Hunter-Gatherer Sociality and the Origins of Human Normative Thinking

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Andrea Bamberg Migliano, Lucio Vinicius


Reconstructing the origin and evolution of culturally transmitted norms and institutions in the hominin lineage since our split from a common ancestry with African apes is a daunting task. By investigating the social structures of extant simple hunter-gatherers, as well as the evidence of extensive social networks and long-distance trade in early modern humans, we believe that regulation of social interactions, trade, and technological exchanges may have been present at least since the origin of Homo sapiens over 300 kya. We therefore speculate that the regulation of collective brains and exchange of knowledge through norms and institutions may have been present in the first hunter-gatherers, later taking new forms in complex hunter-gatherers and post-Neolithic societies, and finally in historic and Westernized societies. Hence, the processes currently identifiable in current hunter-gatherers as social and market integration may also have been a key social feature in earlier hominins. This perspective does not deny that between-group conflict in the manner envisaged by parochial altruism and cultural group selection has become a more influential factor in relatively recent times. We therefore mirror the view proposed by Sewall Wright, who emphasized the importance of between-group interconnectivity as a catalyzing force for most of human evolution. We conclude that human norms and moral systems can be seen as social technology tools responsible for the coordination of functions of collective brains and as such were the product of stepwise cumulative cultural evolution.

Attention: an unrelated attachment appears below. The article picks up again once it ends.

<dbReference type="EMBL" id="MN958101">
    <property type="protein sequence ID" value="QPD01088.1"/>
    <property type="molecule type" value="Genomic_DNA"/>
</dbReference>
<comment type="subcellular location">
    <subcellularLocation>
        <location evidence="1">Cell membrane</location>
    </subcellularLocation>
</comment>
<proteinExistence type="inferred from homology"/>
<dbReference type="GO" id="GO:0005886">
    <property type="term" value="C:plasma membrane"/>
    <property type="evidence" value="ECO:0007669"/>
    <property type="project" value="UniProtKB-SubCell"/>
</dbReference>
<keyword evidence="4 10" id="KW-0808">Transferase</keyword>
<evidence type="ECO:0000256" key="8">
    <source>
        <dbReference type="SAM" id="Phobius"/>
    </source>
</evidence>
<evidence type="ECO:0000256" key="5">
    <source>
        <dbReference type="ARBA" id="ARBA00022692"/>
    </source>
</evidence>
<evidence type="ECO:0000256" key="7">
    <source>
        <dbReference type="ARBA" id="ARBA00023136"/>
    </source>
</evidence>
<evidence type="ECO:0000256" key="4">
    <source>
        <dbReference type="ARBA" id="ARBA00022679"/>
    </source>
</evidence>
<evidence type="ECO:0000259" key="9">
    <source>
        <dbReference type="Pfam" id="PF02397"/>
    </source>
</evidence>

Social and Behavioral Sciences


social norms, human evolution, hunter-gatherers


Published: 2024-06-03 02:23


CC-By Attribution-NonCommercial-NoDerivatives 4.0 International

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